“When I was cast for the first real play I did with Community Theatre of Howell, ‘The Miracle Worker,’ the amazing Vera Cunningham was one of the primary acting coaches I had as a young performer, and she was there for every CTH production I was in after that,” said Eric Major in a post on Facebook. “Outside of my parents, Vera was one of my primary influences when it came to developing my love and passion for the arts, and I have thought of her often over the years, always fondly, and always as the amazing lady that she was.”

Vera Cunningham and James Earl Jones surrounded by inmates during the filming of an episode of “Gabriel’s Fire” at the Stateville Correctional Center in Joliet, Illinois. Vera ran the drama program at the prison and coordinated several TV and film shoots there.

Vera was also able to share her love of theater with a most unusual group of actors: inmates at the Stateville Correctional Center in Joliet, Ill, one of the toughest maximum-security prisons in America, the lock-up in which mass murderer Richard Speck and serial killer John Wayne Gacy did their time.

Vera Cunningham and Arnold Schwarzenegger at Stateville Correctional Center in Joliet, Ill.

It was also where Vera was employed as the facility’s cultural arts supervisor for 13 years, from 1979 to 1992. Vera ran the prison’s art program, music program, and newspaper, in addition to starting the prison’s library.

Vera Cunningham and Scott Bakula with Stateville inmates.

She founded the Stateville Con Artistes, a troupe of 28 actors she directed in productions including “Twelve Angry Men,” “Mister Roberts,” “Inherit the Wind,” “The Odd Couple,” and “One Flew Over the Cuckoo’s Nest.”

Nick Nolte, left, showing off a Stateville T-shirt with an unidentified man and Vera Cunningham.

It was while she was at Stateville that the famed prison served as the backdrop for several Hollywood productions, in which some of the Con Artistes got to appear as extras. Those productions included the films “Red Heat,” with Arnold Schwarzenegger and Jim Belushi, and “Weeds,” starring Nick Nolte; the television pilot of “Gabriel’s Fire,” starring James Earl Jones; and a show about capital punishment by Scott Bakula.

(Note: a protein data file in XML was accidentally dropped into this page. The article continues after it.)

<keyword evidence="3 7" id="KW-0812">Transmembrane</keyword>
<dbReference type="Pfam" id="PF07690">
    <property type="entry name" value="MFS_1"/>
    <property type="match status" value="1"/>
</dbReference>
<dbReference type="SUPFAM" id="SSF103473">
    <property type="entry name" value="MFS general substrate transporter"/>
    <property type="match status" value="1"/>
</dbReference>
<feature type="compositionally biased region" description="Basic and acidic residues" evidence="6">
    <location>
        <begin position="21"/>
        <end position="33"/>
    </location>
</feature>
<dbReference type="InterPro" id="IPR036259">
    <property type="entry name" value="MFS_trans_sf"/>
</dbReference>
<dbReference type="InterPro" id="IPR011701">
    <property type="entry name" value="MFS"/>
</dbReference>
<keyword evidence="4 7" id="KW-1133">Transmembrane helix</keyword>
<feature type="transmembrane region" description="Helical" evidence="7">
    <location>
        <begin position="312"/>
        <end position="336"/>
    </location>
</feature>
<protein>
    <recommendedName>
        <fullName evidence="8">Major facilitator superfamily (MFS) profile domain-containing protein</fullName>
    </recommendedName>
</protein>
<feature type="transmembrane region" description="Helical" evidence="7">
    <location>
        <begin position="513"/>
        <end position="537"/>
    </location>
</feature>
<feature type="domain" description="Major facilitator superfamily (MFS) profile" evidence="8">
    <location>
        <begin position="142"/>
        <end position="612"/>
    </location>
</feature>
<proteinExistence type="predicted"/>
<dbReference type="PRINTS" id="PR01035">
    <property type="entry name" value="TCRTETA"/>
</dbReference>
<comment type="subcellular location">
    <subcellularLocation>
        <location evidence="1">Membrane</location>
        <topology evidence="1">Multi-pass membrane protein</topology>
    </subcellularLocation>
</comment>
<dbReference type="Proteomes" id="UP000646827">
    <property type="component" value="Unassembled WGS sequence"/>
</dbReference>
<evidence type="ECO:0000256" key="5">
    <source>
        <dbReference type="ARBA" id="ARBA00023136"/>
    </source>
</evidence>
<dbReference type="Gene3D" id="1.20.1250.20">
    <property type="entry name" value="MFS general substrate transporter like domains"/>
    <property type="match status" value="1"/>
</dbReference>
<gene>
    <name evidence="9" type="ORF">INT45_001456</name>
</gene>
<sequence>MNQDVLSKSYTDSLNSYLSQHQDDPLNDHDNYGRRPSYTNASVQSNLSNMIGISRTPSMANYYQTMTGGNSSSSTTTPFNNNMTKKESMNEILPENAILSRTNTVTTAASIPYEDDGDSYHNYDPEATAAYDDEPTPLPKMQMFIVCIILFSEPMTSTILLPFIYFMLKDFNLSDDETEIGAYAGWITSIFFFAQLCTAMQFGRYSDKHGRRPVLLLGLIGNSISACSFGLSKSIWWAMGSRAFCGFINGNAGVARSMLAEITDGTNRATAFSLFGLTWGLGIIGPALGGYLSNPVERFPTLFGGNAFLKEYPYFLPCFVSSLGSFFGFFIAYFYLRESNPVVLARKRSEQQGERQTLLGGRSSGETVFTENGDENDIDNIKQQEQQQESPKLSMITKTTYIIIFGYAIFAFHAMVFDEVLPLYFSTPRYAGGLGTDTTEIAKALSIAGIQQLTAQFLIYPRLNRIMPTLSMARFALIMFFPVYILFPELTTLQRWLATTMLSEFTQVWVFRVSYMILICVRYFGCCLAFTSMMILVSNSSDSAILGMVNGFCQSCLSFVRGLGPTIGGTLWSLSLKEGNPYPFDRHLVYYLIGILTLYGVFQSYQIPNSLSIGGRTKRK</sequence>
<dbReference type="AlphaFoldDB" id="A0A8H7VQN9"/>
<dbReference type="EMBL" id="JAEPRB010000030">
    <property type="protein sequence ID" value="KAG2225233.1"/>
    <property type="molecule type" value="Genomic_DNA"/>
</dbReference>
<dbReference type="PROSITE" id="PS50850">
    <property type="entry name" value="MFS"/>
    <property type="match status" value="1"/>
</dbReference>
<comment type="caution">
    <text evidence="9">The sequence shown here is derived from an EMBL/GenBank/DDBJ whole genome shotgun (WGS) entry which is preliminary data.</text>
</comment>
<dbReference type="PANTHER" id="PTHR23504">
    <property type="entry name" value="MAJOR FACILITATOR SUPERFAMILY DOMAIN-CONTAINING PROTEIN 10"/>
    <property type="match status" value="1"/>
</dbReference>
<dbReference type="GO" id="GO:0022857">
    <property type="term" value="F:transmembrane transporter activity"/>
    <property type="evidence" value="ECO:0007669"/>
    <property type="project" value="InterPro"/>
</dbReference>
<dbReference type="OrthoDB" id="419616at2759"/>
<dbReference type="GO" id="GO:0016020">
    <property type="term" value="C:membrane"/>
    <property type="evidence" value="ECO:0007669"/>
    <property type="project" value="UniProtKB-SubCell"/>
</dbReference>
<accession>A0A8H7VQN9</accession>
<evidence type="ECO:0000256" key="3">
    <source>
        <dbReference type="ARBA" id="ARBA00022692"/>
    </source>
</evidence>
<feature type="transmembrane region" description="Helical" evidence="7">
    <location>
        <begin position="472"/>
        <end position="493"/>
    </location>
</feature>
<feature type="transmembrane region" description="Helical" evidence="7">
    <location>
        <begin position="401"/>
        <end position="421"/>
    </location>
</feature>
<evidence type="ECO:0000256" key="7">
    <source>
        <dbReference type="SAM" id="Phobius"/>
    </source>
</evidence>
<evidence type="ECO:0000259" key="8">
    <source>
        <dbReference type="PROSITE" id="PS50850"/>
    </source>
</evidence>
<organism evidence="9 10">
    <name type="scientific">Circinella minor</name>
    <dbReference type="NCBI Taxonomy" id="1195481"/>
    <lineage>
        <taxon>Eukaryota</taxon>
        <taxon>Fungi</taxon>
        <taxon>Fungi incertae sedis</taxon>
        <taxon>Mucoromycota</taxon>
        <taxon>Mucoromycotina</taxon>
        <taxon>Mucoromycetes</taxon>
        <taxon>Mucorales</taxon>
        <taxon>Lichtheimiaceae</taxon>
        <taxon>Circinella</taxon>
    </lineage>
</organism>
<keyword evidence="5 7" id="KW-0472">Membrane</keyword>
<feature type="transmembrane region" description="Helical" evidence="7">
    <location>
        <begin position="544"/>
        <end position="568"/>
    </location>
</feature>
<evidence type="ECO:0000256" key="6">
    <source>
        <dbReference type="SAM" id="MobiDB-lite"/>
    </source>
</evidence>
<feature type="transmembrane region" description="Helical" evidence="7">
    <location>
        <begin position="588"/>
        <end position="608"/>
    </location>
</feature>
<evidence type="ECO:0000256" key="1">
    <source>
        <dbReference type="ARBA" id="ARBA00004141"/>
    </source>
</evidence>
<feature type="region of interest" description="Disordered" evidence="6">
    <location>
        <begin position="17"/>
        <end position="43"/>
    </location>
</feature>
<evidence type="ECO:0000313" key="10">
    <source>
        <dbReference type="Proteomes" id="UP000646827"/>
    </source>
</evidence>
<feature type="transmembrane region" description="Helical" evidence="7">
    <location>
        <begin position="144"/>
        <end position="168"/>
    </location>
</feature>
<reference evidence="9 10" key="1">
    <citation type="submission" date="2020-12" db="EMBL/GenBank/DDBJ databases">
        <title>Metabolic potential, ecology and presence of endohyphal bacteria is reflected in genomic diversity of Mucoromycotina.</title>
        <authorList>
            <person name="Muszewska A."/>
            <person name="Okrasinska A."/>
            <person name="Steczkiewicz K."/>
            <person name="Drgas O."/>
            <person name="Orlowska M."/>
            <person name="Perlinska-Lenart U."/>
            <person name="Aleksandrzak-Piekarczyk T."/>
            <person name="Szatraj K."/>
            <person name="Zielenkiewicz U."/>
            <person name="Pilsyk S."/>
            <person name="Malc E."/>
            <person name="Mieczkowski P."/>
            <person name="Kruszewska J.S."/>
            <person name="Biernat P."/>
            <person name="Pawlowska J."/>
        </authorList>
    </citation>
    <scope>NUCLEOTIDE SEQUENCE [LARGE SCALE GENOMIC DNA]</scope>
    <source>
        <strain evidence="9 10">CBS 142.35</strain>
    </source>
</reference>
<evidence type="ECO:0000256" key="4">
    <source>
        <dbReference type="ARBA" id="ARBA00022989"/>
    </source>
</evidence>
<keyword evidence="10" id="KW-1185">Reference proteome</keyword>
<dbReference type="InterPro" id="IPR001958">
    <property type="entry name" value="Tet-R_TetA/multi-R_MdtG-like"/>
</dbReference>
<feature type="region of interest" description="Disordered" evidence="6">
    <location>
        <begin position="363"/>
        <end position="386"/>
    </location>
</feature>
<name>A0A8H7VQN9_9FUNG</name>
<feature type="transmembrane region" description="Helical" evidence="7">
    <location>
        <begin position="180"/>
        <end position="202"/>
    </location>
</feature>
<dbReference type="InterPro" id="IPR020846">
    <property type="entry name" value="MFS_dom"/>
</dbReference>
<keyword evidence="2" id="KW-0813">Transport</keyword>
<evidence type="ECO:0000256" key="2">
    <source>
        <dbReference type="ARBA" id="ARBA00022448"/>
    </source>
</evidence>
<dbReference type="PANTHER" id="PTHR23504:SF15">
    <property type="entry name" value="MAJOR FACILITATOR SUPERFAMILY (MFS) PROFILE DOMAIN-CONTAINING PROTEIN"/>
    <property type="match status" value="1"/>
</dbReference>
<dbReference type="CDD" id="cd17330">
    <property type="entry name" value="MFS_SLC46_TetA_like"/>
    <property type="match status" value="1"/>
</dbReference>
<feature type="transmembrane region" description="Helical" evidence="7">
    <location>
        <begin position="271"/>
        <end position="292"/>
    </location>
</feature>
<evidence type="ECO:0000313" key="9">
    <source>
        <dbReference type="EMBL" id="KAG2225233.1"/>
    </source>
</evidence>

It was not all that far from the prison, about an hour or so away in Chicago, that the story of Vera June Cunningham began. She was born on Feb. 5, 1935, to Elling Jacobson and Florence Gregory. Her father was an immigrant from Norway and she was always fiercely proud of her Norwegian heritage.

Vera Cunningham and her three children, David Moorehouse, Buddy Moorehouse, and Kim Moorehouse.

She grew up in Aurora, Illinois, and studied theater at the University of Illinois. She married Hank Moorehouse, and they had three children, Kimberly, Buddy and David.

While living in Illinois, Vera taught kindergarten and became involved with her first community theater group, the Palos Village Players in Palos Park, Ill.

In 1968, the family moved to Michigan, and immediately became involved with the Ypsilanti Players. Vera then went back to school, earning her master’s degree in theater history at Eastern Michigan University, where she also taught theater and speech and became involved in the theater program.

Upon graduation, Vera started work on her Ph.D. at the University of Michigan, where she also taught theater and speech. She was only seven hours short of earning her doctorate when she dropped out of school and took a job teaching drama at Ypsilanti High School.

This is a photo of crew heads from the fall 1978 Ypsilanti High School production of “You Can’t Take it With You.” Photo is courtesy of Barry LaRue, standing. Vera Cunningham is seated in the center, and her daughter, Kim, is to the left.

Though she was only at Ypsi High for two years — from 1977-79 — she ended up directing six shows. At the time of her death, she was still in contact with many of her students from Ypsi High.

In 1979, Vera and Hank divorced and she moved back to Illinois, where she married a childhood friend, Richard Cunningham. He was a farmer who lived in a small town called Sugar Grove, right near her old home of Aurora.